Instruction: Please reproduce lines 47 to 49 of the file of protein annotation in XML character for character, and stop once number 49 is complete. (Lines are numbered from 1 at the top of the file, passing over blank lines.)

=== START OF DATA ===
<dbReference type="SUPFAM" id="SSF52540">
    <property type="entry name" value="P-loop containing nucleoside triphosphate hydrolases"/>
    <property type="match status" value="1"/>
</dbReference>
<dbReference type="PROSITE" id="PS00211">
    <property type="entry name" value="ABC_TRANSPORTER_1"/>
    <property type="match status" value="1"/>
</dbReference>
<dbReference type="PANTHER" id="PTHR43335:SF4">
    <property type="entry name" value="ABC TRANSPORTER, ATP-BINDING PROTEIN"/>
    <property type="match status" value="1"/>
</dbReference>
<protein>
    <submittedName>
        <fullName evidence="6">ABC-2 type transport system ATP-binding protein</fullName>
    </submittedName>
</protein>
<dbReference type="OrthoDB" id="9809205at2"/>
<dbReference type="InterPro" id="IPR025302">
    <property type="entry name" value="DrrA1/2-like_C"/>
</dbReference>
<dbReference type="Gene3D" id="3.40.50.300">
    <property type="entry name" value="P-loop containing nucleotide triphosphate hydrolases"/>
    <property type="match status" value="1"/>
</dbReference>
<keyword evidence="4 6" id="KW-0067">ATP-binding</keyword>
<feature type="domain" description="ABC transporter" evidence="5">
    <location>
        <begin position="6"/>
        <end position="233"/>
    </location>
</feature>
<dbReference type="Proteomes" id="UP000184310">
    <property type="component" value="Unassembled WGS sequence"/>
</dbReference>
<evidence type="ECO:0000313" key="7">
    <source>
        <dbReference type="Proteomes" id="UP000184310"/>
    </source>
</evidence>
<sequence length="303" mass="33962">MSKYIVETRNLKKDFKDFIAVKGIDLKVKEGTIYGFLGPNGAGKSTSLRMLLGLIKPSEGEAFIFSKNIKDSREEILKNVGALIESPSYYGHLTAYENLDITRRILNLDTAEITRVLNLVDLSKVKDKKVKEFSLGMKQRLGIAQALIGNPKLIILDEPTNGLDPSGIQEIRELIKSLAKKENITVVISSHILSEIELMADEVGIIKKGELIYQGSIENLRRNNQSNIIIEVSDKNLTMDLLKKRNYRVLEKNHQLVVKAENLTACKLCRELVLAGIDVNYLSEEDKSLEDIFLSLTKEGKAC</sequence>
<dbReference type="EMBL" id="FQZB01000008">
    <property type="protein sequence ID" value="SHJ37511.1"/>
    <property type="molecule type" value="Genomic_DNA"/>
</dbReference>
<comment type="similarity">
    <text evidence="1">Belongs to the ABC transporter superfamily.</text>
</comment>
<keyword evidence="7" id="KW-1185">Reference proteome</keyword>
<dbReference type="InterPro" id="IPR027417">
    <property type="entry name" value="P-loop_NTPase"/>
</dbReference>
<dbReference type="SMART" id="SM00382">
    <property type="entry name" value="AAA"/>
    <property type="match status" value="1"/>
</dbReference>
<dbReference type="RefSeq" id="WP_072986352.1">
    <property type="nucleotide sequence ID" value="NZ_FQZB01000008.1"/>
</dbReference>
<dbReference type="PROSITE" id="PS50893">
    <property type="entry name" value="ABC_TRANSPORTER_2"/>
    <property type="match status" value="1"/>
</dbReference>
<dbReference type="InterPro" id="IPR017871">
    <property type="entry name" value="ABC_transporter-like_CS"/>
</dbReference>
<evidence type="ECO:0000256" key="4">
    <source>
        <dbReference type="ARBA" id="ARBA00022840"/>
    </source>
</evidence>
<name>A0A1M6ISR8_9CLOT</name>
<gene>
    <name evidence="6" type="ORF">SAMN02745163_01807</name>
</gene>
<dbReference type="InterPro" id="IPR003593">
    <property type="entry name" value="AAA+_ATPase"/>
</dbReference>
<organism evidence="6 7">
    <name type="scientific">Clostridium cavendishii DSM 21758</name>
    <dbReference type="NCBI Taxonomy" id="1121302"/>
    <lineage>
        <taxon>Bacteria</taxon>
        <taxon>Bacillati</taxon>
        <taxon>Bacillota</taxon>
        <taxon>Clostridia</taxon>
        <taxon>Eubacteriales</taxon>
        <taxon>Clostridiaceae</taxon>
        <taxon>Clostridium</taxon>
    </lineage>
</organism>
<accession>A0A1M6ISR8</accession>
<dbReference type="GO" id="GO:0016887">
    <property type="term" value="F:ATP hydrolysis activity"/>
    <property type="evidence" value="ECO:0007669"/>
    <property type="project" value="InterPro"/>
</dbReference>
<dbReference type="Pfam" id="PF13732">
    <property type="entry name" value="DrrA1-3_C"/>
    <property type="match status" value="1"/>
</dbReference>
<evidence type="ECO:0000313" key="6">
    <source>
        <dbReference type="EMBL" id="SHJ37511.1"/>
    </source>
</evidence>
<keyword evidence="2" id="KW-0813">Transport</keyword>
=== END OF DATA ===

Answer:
    <text evidence="1">Belongs to the ABC transporter superfamily.</text>
</comment>
<keyword evidence="7" id="KW-1185">Reference proteome</keyword>